In the last six weeks we have supported friends who lost their son and a friend whose husband died. Walking with my friend whose husband passed has brought about a renewed focus to make sure we have all our papers in order should anything tragic happen.
*DISCLAIMER – I am not a lawyer and am not offering specific legal advise. I am giving you suggestions of where to start.*
1. Make a Will – Visit a lawyer or buy software and make out a will. Include plans for what will happen with your children, your final expenses, your debt, and your money. You can specify who is presumed to have passed first if you both die within a certain time frame. You can give care instructions for your children. You can set up a trust to provide for your children in the future. You can also bequeath individual items to specific people and record your wishes for your funeral service.
2. Make a Power of Attorney – Again, with a lawyer or software, make out a Power of Attorney that will allow your spouse to make decisions for you in the event you cannot. This will allow your spouse access to accounts and credit in your name only, as well as allow them to perform business on your behalf.
3. Make a Health Care Power of Attorney – Once again through a lawyer or software, make out a health care directive giving your spouse the right to make healthcare decisions on your behalf. Include your desires for life support and extreme measures, as well as your wishes to be an organ donor, if you so desire.
4. Make a file that includes birth certificates, marriage license, social security cards and other important identifying documents. Make sure you both know where this is and that it can be easily accessed. Include the kids identifying documents here as well.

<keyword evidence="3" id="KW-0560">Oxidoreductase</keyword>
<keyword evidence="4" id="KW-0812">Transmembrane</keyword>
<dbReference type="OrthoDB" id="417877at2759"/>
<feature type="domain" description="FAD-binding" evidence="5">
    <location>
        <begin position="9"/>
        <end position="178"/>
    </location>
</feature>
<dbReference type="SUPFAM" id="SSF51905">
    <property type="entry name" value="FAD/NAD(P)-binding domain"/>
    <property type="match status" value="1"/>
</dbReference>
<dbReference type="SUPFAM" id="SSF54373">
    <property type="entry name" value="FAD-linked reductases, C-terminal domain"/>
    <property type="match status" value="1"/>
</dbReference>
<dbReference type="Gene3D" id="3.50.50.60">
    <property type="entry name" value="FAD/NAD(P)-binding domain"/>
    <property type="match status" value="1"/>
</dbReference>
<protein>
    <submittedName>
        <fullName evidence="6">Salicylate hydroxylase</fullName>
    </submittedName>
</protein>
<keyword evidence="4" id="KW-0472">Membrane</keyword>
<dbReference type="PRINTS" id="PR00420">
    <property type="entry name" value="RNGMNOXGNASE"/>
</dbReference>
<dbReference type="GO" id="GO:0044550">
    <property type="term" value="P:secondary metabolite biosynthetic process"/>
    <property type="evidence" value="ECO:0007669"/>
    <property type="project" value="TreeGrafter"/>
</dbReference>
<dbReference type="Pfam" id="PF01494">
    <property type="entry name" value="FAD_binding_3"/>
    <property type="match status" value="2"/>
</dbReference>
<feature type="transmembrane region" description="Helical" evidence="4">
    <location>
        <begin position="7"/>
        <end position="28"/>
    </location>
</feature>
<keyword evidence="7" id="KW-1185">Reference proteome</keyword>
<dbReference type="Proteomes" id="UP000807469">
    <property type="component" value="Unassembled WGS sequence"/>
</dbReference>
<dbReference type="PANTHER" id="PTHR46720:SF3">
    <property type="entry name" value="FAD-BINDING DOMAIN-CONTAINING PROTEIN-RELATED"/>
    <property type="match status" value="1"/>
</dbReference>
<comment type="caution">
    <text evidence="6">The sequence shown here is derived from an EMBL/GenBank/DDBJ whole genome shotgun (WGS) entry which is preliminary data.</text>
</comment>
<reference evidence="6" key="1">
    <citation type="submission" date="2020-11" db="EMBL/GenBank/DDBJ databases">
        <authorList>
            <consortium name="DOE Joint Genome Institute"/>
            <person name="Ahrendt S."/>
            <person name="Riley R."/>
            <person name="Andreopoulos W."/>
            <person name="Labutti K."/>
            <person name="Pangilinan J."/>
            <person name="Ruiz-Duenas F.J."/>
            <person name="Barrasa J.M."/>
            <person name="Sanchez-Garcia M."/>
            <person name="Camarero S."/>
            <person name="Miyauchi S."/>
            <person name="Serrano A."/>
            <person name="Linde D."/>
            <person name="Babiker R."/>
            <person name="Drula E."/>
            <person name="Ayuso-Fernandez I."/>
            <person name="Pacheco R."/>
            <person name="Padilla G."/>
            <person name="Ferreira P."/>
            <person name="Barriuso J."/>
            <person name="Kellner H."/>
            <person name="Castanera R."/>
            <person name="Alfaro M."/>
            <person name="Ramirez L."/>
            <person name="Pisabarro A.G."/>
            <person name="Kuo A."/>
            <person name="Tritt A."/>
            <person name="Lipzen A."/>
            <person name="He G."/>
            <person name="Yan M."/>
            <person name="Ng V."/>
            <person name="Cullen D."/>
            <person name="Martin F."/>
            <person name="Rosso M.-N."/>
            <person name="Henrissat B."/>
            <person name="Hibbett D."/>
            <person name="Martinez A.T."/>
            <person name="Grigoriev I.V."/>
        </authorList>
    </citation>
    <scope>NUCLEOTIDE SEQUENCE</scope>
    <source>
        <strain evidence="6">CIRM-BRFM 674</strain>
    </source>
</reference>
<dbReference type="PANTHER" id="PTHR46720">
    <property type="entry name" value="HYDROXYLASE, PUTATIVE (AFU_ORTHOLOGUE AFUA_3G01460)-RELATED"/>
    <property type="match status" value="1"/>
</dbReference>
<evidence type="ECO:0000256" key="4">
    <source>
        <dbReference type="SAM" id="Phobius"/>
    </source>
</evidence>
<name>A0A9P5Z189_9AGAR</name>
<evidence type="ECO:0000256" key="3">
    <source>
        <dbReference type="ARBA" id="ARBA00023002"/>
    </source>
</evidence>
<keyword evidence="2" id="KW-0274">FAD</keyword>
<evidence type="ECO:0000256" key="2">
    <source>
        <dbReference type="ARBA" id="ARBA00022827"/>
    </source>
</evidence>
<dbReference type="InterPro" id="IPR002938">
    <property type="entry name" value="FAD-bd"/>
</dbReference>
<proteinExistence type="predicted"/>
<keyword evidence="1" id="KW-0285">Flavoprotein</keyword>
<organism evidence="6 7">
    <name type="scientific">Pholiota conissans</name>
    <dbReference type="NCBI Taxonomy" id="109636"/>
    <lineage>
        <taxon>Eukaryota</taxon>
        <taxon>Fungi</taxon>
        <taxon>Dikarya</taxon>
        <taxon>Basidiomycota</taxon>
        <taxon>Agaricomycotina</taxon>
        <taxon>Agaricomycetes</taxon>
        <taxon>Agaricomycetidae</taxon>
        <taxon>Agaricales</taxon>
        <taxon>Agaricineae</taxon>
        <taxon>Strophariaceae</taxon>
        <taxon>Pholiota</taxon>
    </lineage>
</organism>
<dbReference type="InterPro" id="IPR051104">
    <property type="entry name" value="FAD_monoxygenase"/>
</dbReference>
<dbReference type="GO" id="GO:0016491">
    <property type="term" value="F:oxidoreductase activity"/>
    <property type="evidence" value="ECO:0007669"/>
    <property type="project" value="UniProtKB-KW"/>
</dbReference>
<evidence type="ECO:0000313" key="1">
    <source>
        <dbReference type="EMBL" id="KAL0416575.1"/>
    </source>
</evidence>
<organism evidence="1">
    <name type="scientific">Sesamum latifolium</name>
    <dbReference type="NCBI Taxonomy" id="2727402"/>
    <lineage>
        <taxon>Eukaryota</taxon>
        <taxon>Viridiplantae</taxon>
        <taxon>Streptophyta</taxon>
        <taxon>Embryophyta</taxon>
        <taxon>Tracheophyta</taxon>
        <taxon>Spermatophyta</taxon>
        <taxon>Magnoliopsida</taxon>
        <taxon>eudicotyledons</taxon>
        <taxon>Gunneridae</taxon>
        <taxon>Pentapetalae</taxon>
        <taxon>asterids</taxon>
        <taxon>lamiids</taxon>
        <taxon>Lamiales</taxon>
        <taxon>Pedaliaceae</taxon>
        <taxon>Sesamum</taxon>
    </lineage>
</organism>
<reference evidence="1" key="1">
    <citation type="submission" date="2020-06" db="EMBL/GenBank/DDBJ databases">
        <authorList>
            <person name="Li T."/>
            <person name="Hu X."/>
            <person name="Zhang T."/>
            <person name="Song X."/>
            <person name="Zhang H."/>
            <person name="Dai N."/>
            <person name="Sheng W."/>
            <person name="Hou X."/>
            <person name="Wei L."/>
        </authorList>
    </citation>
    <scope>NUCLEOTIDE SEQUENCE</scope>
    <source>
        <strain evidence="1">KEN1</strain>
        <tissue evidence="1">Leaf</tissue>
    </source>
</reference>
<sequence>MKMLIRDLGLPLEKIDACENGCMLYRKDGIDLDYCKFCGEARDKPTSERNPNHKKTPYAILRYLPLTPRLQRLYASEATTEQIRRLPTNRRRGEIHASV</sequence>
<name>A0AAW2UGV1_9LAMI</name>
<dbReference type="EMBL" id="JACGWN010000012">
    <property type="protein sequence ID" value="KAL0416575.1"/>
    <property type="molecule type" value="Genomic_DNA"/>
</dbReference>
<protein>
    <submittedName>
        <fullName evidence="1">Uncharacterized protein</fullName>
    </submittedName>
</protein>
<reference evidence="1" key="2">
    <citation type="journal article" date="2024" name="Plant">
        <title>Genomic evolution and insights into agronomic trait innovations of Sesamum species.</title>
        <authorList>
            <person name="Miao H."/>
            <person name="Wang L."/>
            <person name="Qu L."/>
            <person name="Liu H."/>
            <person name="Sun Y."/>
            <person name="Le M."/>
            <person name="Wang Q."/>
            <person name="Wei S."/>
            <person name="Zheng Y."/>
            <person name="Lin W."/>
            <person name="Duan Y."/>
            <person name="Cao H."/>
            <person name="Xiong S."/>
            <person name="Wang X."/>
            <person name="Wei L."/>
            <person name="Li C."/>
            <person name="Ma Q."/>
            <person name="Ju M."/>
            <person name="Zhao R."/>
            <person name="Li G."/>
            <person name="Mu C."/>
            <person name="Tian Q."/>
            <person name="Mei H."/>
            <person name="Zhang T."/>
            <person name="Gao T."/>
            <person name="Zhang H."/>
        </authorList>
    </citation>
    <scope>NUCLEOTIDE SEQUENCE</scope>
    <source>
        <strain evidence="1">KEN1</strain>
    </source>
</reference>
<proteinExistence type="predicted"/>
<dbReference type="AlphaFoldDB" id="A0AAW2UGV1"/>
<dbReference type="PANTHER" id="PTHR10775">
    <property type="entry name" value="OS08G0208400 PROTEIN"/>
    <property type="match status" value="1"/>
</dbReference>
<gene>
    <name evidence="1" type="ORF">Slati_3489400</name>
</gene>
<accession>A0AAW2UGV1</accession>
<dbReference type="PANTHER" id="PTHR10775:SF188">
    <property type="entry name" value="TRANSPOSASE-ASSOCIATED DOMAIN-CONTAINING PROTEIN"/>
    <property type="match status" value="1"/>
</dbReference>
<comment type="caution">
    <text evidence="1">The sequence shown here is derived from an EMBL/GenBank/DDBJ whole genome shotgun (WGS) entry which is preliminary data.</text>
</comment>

5. Make sure both spouses know when and how to pay the bills. Even in today’s world, usually one person ends up managing the finances. Make sure you both know they system and how to use it.
6. Have all finance, insurance, and investment papers up-to-date and filled where you both can access them. Including banking records, safe deposit box keys, debt statements, mortgage information, auto loans, car or other vehicle titles, and property deeds.
7. Have a secure list of your log ins and passwords. These can be kept in separate documents with a number code matching them up if you worried about security. You can also keep them in a hand-written notebook instead of on a computer file. Just make sure your spouse can access your online accounts or shared accounts.
8. Talk to each other. I know it is a subject no one wants to deal with, but the truth is that sometimes you do. Talk to your spouse about your wishes and their wishes. Will she stay in the current house/location or move closer to family if something happens? Will he have to put the kids into school (if you homeschool) or pay for additional child care? Do you want to be buried somewhere specific or do you just want your spouse to do whatever they think is best? Are there extended family issues that could complicate an already difficult time (e.g. Cousin Steve always pops up and asks for money when he knows someone has received something)? Talk about it all and then get it in writing.